By Patrick Wiseman
If Senate Republicans are true to their word, the next president of the United States will nominate Justice Antonin Scalia’s replacement.
Given the age of several other members of the Supreme Court and rumors of others’ retirement, it is likely the next president will make as many as four nominations.
This potentially dramatic change in the makeup of the court could transform how our constitution is interpreted, an issue on which the court effectively has the last word. At stake: voting rights, how elections are conducted, requirements for abortion providers, union dues for public employees and claims to religious exemption from anti-discrimination laws, among other issues.
The court could move dramatically to the left in the event of a Clinton victory in November, disrupting the conservative trend of the last two decades. In a little-reported speech last March in Madison, Wisconsin, Clinton made it clear she would nominate progressive justices. She has also said she would want justices committed to overruling Citizens United, the case that invalidated much of the federal regulations on election spending.
Many voters may vote for Trump solely to prevent that from happening.
A Trump victory would ensure a move further to the right. Donald Trump has said the future of the Supreme Court is at stake in this election, and has released a list of reliably conservative potential nominees.
The Republican platform, approved at the party convention on July 18, says:
“…a new Republican president will restore to the Court a strong conservative majority that will follow the text and original meaning of the Constitution and our laws.”
As a constitutional law professor for more than two decades, I have observed the ways in which court doctrine can fluctuate as one constitutional vision or another commands a majority.
It is no exaggeration to say that the future of the Supreme Court, and of our constitutional system, turns on the outcome of the November election.
Different constitutional visions
Republicans and Democrats have different visions of how our Constitution is best understood. One fundamental disagreement is about whether the meaning of the Constitution was fixed when written or whether it evolves over time. Justice Scalia said the latter view is “idiotic.” Justice Stephen Breyer, usually on the liberal side, believes in a “living constitution.”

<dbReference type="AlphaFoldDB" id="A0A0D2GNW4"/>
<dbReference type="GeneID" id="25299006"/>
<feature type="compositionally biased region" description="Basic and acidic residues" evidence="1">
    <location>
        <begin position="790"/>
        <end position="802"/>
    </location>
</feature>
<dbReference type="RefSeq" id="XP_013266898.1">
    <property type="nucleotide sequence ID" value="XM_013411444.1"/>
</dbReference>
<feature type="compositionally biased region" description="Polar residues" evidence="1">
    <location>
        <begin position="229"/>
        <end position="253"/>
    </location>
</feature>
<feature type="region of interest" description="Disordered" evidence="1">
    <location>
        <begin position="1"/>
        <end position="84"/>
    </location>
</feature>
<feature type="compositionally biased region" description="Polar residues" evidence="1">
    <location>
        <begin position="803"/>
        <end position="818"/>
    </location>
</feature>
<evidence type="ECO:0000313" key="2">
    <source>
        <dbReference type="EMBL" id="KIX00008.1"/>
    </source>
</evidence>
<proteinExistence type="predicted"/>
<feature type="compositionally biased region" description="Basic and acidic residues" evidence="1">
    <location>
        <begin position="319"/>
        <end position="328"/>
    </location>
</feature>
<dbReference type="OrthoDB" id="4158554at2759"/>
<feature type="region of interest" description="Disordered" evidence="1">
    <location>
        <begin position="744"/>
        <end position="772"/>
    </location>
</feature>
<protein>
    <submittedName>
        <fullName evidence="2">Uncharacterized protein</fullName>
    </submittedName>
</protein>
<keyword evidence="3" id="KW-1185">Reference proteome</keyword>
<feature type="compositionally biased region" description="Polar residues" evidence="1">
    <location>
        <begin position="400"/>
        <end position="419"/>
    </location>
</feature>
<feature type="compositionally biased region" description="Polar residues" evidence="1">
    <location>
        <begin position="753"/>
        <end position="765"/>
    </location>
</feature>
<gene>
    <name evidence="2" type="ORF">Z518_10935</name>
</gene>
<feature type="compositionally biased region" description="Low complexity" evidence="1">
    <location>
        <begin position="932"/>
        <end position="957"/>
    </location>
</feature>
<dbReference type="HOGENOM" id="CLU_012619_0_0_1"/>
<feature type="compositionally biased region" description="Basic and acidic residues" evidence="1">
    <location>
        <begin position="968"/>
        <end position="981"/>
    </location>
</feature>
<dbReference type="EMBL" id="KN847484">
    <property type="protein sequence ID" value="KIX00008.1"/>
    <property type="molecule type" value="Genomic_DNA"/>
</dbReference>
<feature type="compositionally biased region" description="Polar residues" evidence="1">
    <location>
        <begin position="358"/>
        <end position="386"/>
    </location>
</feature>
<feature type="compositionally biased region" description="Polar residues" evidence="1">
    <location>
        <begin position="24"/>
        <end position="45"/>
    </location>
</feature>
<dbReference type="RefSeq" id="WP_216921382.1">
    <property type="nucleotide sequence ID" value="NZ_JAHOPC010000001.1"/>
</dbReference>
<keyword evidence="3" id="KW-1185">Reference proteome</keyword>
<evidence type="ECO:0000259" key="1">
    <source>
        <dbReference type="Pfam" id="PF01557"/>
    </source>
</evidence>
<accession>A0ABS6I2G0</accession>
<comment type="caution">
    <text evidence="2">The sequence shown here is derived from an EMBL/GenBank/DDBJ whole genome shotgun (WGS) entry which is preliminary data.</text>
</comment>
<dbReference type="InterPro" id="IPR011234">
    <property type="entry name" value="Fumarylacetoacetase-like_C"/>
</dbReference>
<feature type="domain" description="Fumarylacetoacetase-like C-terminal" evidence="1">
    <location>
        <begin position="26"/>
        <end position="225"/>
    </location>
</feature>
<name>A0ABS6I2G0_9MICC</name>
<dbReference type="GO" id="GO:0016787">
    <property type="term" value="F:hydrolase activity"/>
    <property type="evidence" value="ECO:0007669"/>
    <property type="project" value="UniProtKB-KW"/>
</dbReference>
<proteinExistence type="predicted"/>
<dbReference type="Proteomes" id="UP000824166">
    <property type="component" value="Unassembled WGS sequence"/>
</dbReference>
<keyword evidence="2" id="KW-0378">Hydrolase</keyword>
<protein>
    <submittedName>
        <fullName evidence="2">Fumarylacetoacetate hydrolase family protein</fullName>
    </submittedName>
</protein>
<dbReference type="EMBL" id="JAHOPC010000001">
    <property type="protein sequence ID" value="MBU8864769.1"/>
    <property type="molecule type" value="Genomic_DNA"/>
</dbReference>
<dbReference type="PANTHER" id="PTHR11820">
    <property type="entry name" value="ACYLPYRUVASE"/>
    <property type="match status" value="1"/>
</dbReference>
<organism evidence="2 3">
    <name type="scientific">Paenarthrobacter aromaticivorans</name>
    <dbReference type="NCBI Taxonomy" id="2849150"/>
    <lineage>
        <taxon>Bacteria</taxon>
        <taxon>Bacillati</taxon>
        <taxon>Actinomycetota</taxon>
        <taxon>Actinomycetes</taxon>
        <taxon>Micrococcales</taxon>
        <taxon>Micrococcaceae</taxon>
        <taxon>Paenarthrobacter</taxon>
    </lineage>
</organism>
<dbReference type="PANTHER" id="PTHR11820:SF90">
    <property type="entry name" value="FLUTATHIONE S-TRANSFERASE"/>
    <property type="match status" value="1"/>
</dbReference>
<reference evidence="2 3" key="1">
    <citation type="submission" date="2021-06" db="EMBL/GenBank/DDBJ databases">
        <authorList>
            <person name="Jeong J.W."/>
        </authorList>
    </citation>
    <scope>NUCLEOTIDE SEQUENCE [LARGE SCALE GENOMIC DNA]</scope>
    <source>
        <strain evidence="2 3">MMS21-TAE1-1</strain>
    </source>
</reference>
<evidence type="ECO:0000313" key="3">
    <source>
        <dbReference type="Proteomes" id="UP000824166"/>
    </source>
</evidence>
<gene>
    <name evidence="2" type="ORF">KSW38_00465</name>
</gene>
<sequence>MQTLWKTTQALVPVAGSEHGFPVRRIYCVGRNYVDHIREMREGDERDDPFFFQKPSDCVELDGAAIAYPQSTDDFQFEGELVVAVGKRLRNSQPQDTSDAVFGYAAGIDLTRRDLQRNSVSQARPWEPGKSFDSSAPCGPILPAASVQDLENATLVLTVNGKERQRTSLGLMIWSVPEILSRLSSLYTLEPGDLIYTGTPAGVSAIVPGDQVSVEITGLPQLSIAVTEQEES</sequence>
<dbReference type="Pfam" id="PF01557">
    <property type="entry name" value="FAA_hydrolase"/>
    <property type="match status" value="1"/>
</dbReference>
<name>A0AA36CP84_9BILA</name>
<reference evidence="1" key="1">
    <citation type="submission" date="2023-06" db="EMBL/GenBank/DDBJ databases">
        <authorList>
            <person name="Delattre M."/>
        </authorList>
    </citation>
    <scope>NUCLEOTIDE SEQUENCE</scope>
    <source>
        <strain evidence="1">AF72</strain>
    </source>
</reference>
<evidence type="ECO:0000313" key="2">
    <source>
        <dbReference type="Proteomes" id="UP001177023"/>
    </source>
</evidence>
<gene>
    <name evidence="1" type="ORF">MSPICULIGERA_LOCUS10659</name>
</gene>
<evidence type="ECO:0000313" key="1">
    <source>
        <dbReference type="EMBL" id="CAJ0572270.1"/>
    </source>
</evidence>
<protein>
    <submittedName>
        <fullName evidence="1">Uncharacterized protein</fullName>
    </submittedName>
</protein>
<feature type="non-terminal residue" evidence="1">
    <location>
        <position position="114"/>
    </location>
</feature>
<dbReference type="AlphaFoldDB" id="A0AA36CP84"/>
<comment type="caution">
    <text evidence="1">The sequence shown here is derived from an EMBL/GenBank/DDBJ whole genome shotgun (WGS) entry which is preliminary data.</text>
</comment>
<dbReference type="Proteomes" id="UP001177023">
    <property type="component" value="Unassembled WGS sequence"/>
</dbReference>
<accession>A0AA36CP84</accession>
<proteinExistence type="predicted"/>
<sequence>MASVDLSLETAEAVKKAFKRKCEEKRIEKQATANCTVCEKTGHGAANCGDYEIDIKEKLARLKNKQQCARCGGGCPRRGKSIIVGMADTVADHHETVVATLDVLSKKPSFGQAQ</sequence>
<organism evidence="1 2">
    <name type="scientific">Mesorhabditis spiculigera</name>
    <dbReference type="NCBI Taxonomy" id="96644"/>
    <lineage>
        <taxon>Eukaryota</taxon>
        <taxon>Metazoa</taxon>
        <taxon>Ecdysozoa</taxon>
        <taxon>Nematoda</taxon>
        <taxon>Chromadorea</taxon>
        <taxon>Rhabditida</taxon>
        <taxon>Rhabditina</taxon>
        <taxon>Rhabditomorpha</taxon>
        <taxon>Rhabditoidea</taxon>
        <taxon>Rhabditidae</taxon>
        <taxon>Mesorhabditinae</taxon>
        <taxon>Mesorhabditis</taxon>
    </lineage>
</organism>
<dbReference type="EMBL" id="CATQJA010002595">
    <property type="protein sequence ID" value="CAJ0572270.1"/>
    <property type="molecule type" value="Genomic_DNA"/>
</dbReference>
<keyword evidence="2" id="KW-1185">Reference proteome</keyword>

The conservatives have held a fairly reliable if tight majority since 1990. The Supreme Court started to trend in a conservative direction with President Richard Nixon’s appointment of William Rehnquist and Lewis Powell in 1972. It was consolidated by President George H. W. Bush’s replacement of Thurgood Marshall with Clarence Thomas in 1990. Replacing the archconservative Antonin Scalia with almost any Democratic nominee is anathema to Republicans, as it would shift the balance of power to the liberal bloc.
Any nominee of a Democratic president will be far more liberal than was Justice Scalia. Merrick Garland, President Obama’s nominee whom the Republican leadership in the Senate has decided to ignore, is more likely to join the liberal bloc on the court. A Clinton nominee is likely to be even more reliably progressive.
On the other hand, if Donald Trump defers to the Federalist Societywhen it comes to judicial appointments, as he has said he will, a Trump nominee could be expected to join the conservative bloc and, for now, preserve the ideological status quo.
Decisions that could go the other way